Did you know Christmas trees could help fish? Douglas County students learned this when they volunteered through their class with the Salmon and Trout Enhancement Program.

Watch how trees benefit salmon habitat in this video made by The (Coos Bay) World:
https://www.youtube.com/watch?v=1RtsdNKVGEs

Consider including fish on your Christmas gift list this year. Check with your local STEP biologist to see if you, too, can volunteer to improve fish habitat close to you.

Find your local STEP biologist here:
http://www.dfw.state.or.us/fish/STEP/docs/STEP_Bio_Contact_List.pdf

 

 

Image: Flickr / Erin Stevenson O’ConnorCC-BY-SA

Share this story:

STEP project offers lifecycle lessons

Fish Eggs LifecycleODFW’s Fish Eggs to Fry program gives kids from kindergarten through high school lessons about fish biology and lifecycle in a fun, hands-on way. The Salmon and Trout Enhancement Program project, which lets students raise and observe salmon, steelhead and trout eggs until they reach the fry stage brings science lessons to life.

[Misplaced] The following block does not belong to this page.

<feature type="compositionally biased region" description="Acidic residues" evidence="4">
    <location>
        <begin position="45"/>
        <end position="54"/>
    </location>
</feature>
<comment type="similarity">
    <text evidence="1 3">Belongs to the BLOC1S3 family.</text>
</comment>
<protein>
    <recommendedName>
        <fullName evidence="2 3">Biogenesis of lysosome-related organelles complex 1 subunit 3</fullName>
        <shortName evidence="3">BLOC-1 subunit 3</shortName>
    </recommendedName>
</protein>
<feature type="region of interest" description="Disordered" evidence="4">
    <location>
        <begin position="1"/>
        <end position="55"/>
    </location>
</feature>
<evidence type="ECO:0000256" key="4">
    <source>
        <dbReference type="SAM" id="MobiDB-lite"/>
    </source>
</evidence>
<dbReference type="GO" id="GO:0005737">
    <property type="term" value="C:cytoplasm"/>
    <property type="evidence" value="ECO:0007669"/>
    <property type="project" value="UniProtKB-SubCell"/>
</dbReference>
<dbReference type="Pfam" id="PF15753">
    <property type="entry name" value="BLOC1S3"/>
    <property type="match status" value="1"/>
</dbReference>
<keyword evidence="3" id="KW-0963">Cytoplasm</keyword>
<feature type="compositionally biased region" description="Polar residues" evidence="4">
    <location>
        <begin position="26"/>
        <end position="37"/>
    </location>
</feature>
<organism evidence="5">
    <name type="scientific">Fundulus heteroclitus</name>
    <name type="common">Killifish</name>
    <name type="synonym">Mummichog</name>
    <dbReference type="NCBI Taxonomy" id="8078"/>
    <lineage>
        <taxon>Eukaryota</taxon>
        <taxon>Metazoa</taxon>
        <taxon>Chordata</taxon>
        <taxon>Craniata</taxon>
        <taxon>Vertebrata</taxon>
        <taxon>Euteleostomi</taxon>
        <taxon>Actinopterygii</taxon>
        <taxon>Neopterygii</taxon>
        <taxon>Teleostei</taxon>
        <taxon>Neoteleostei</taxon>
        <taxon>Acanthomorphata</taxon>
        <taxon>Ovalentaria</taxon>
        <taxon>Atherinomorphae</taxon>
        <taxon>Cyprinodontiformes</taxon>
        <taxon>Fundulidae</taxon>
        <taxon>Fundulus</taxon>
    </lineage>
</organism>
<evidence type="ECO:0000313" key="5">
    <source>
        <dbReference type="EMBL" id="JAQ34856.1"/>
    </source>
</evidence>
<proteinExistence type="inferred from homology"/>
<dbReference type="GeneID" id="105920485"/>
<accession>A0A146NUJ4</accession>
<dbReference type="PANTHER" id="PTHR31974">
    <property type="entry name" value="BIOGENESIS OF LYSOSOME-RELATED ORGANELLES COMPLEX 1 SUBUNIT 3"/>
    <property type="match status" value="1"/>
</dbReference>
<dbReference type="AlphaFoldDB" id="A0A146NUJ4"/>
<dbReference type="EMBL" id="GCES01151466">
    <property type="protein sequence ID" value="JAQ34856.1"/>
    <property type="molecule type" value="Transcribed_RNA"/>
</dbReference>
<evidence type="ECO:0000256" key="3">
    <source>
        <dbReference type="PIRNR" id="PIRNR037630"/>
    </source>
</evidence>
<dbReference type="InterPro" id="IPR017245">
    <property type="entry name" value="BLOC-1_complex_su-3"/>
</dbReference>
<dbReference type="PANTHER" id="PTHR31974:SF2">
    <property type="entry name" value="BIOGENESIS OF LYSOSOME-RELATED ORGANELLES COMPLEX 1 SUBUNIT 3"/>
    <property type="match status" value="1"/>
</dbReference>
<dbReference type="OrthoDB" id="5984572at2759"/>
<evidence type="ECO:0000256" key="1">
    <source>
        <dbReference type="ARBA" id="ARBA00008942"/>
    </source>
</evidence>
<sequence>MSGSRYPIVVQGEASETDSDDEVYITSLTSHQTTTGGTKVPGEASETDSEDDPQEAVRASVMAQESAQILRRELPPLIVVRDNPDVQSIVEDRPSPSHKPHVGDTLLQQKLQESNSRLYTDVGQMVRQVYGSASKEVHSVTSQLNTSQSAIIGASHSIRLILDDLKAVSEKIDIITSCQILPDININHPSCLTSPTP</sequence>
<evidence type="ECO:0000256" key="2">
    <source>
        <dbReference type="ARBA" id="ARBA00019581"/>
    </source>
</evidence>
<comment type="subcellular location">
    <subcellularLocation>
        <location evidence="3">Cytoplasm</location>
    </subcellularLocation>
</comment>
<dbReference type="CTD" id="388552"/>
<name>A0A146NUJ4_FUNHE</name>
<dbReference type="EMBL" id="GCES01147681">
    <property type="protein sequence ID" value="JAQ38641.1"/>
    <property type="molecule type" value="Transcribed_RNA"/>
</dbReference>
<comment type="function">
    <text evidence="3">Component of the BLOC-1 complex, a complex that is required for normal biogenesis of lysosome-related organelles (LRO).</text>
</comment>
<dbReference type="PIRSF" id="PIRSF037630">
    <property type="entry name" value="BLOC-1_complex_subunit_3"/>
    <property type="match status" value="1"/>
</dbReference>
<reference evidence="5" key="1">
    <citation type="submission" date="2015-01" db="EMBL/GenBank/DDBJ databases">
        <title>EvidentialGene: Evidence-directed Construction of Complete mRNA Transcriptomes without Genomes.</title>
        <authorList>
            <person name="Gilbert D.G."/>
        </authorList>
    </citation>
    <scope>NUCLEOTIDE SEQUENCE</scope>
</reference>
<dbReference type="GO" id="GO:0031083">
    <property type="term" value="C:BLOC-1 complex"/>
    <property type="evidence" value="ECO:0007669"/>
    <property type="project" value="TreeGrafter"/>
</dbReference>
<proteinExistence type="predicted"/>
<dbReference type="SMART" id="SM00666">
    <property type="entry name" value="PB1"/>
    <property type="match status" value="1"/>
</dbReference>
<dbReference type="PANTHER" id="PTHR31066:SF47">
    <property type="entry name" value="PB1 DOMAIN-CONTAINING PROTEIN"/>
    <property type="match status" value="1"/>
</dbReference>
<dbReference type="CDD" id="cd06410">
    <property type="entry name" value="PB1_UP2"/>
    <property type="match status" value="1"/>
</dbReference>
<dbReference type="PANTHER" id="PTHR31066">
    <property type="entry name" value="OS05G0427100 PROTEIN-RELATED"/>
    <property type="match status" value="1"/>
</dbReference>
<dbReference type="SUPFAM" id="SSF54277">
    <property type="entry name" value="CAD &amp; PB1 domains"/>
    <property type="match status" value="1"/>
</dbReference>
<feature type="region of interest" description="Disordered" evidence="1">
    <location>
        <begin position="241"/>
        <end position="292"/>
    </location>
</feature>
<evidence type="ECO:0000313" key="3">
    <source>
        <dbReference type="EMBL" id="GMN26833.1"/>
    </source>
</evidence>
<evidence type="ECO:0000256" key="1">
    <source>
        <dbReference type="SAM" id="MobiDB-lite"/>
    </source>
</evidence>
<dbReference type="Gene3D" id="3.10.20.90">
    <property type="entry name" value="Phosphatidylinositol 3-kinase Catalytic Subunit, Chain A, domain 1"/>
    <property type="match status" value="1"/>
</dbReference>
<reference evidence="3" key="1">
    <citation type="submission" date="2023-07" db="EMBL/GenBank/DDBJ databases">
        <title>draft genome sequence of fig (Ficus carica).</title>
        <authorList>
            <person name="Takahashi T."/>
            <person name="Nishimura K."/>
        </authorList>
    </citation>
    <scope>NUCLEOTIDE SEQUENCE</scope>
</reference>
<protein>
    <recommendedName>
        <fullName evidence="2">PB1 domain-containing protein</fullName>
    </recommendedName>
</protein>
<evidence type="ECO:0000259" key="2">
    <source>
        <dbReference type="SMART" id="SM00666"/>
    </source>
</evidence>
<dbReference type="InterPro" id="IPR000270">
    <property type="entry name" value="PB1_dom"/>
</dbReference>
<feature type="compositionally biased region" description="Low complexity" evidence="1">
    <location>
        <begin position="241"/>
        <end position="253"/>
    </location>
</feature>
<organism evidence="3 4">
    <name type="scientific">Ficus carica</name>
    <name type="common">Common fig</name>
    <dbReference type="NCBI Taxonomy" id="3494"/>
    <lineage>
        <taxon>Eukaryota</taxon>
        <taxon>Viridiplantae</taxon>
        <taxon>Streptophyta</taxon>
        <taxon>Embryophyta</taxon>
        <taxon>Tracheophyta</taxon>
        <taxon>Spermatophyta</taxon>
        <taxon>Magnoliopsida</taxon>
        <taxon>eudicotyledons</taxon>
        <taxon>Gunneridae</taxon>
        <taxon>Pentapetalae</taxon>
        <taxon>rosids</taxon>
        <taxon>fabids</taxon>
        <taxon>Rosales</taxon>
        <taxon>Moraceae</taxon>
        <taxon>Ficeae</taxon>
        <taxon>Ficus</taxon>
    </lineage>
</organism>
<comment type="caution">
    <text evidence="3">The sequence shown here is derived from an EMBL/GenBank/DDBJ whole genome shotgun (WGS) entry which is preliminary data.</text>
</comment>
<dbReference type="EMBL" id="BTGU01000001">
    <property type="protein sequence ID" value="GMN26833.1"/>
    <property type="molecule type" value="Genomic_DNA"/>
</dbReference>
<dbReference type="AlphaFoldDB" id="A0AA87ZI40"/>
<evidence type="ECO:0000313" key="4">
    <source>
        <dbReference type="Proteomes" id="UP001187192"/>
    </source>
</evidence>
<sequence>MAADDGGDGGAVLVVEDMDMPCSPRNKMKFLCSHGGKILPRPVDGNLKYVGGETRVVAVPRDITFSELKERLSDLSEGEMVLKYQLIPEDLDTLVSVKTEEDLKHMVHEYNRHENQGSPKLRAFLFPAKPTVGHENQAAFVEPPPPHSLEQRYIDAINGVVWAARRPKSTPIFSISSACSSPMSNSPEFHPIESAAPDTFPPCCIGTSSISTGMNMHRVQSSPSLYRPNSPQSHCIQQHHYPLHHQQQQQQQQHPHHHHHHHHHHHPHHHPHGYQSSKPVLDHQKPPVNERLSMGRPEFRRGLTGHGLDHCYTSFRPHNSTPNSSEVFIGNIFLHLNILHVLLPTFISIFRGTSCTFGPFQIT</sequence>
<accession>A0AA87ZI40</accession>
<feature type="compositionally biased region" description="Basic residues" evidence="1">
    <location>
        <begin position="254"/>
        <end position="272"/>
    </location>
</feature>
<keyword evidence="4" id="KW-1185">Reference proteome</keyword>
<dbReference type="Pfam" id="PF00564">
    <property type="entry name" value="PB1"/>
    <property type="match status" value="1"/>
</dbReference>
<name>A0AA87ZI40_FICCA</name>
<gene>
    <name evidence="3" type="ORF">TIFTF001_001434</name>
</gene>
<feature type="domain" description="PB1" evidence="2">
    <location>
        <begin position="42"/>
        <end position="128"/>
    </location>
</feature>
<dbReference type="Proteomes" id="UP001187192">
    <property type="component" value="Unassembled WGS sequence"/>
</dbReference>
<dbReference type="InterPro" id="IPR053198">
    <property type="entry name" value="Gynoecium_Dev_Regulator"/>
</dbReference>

Read more about the 23-year-old program on the Travel Oregon website:
http://traveloregon.com/trip-ideas/grants-getaways/fish-eggs-to-fry/

Find out how you can get involved as a volunteer, or by bringing the program to your classroom on ODFW’s Fish Eggs to Fry page:
http://www.dfw.state.or.us/fish/STEP/resources-education.asp

Share this story:

Restoration improves fishing in Central Oregon